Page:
The 2010 season marked the first time ever Iowa had two wide receivers earn all-Big Ten honors in the same season, as senior Derrell Johnson-Koulianos earned first team honors and junior Marvin McNutt, Jr., was a second team selection. Johnson-Koulianos became Iowa's all-time leader in receptions and yards (173-2,616). McNutt, Jr., led Iowa with 53 receptions for 861 yards and eight touchdowns. Iowa's offense has averaged over 220 passing yards per game in each of the past three seasons. Iowa has featured at least three players with at least 30 receptions in each of the last three seasons.

In 2009, Senior Tight End Tony Moeaki (30-387 yards) earned first team all-Big Ten honors after having the best season of his career. Moeaki was one of eight semifinalists for the John Mackey Award. He was selected by Kansas City in the third round of the 2010 NFL draft. Moeaki totaled 47 receptions for 556 yards and three scores in his rookie season before missing the 2011 season due to injury.

Iowa's offense in 2008 ranked second in the Big Ten in scoring (30.3) and first downs, third in time of possession and fourth in passing efficiency. Senior tight end Brandon Myers was drafted by Oakland in the sixth round of the 2009 NFL draft and has had three stellar seasons with the Raiders.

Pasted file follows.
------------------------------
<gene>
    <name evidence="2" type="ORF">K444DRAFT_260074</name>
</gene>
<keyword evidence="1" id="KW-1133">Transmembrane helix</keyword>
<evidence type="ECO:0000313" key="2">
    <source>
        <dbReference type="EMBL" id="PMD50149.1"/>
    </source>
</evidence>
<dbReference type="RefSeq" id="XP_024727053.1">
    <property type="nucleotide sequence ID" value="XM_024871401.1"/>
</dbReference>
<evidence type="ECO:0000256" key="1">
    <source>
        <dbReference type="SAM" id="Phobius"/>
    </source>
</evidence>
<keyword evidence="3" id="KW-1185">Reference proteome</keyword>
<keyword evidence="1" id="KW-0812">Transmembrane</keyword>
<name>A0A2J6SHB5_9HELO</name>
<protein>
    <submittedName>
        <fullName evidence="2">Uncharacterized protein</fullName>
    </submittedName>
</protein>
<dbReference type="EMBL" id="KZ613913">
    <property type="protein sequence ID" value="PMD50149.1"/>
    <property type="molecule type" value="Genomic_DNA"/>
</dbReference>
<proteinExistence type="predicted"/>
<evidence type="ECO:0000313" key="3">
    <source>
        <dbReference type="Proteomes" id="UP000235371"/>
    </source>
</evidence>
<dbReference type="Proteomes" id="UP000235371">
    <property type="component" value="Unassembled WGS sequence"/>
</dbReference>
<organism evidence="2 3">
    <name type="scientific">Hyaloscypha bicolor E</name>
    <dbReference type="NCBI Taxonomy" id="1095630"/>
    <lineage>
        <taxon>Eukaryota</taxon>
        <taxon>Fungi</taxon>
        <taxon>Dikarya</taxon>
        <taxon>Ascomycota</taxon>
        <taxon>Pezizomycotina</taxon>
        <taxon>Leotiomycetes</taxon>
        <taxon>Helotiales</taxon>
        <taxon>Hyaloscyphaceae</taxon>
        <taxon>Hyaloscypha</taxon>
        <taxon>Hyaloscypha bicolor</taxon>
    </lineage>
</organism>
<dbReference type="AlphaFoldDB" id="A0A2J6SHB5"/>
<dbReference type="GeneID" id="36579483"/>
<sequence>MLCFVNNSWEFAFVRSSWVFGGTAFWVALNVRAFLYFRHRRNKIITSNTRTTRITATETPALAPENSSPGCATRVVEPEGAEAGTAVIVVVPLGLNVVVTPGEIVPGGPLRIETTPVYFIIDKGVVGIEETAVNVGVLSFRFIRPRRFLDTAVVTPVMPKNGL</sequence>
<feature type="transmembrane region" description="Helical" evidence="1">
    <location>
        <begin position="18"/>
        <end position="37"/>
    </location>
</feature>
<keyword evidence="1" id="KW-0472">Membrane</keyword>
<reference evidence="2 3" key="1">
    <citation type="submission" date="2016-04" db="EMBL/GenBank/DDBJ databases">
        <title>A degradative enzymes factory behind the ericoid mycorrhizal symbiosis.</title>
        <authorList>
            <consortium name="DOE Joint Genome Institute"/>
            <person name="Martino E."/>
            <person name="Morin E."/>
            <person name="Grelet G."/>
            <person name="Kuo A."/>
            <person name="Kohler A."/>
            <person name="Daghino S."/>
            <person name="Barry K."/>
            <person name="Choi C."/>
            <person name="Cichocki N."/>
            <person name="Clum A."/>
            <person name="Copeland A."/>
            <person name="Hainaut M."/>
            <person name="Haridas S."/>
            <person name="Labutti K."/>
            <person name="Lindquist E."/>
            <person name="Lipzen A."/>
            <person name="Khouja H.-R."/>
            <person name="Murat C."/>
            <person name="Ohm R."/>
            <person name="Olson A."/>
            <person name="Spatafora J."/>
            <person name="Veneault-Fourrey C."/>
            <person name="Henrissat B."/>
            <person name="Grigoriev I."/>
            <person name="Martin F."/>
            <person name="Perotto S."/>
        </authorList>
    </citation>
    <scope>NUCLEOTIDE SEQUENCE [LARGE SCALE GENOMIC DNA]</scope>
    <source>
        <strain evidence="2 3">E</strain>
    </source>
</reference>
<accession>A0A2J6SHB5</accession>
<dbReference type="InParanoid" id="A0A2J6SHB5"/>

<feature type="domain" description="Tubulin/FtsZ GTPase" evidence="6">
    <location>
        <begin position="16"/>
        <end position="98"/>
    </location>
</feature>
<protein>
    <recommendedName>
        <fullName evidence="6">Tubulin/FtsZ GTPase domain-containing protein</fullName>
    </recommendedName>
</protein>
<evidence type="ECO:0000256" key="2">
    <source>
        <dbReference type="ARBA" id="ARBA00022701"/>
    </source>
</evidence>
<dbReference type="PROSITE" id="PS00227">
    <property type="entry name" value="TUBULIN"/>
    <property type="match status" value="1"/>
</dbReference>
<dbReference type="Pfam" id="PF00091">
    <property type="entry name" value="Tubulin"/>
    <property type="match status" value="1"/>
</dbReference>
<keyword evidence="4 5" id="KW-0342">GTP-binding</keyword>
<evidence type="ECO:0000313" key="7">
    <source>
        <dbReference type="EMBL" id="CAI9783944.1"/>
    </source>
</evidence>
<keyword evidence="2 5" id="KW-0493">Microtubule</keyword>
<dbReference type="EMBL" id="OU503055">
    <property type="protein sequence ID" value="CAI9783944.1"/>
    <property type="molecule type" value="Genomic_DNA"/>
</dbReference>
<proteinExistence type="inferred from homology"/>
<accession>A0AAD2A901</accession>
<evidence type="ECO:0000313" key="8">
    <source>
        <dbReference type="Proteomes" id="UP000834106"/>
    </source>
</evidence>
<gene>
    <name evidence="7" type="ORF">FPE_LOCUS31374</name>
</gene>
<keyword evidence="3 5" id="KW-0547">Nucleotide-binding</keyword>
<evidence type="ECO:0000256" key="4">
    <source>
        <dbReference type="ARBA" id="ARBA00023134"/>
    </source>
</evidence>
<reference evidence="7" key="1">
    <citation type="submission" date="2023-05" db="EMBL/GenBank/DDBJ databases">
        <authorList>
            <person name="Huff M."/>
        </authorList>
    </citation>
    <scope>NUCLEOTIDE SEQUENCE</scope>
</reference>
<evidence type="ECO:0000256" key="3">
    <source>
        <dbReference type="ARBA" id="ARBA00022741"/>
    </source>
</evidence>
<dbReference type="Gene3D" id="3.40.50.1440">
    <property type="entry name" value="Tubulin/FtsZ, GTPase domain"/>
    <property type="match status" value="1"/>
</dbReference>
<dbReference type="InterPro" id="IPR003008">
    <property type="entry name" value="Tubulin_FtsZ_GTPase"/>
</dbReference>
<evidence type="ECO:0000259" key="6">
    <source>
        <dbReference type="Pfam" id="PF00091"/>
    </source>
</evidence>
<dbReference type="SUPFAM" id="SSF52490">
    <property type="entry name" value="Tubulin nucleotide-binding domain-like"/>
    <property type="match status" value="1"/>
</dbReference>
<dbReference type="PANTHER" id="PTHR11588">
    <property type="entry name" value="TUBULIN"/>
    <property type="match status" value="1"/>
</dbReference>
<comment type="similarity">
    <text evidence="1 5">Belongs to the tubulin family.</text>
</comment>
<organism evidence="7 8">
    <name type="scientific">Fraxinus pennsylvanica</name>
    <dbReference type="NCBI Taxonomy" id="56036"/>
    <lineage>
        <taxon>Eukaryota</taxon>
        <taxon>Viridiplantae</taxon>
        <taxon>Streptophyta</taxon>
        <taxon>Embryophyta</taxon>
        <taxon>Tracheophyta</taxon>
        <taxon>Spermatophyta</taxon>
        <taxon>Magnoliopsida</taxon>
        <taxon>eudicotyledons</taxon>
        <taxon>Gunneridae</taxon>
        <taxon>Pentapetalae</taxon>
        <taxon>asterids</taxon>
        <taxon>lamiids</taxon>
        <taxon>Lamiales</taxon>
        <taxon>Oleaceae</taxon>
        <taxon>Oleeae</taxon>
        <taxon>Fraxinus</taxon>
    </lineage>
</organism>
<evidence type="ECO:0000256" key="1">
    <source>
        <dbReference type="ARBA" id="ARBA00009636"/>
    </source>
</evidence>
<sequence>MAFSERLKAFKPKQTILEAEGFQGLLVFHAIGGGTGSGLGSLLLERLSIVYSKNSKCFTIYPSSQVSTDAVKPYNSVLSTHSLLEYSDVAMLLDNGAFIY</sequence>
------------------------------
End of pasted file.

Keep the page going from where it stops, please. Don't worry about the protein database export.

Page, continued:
Campbell, at Michigan, was responsible for the wide receiving corps and worked with the team's punt returners for 13 seasons. Campbell added the title of assistant head coach prior to the start of the 2003 season. In addition to his coaching responsibilities, Campbell coordinated the successful Women's Football Academy, put on annually by the coaching staff, which helped raise over one million dollars for the University of Michigan Cancer Center.

Campbell coached a 1,000-yard receiver an NCAA record eight straight seasons (1998-2005), with Braylon Edwards becoming the ninth player in Division I-A history and the first player in Big Ten history to achieve three straight 1,000-yard seasons. His streak of 1,000-yard receivers came to an end in 2006, but a record three Wolverines receivers gained over 500 yards for the first time in school history.

In McNutt and Edwards, Campbell has coached two of the top receivers in Big Ten history. McNutt's 1,315 receiving yards in 2011 ranks seventh best for a single season in the Big Ten, while Edwards had 1,330 yards in 2004 for the sixth best single season total. Edwards leads all Big Ten receivers with 39 career touchdowns, while McNutt ranks 10th with 28 career scores.

Campbell was a key factor in the punt return success of Steve Breaston, the Big Ten's career punt return leader. Breaston returned 127 punts for a conference record 1,599 yards (12.6 avg.) and four scores during his career.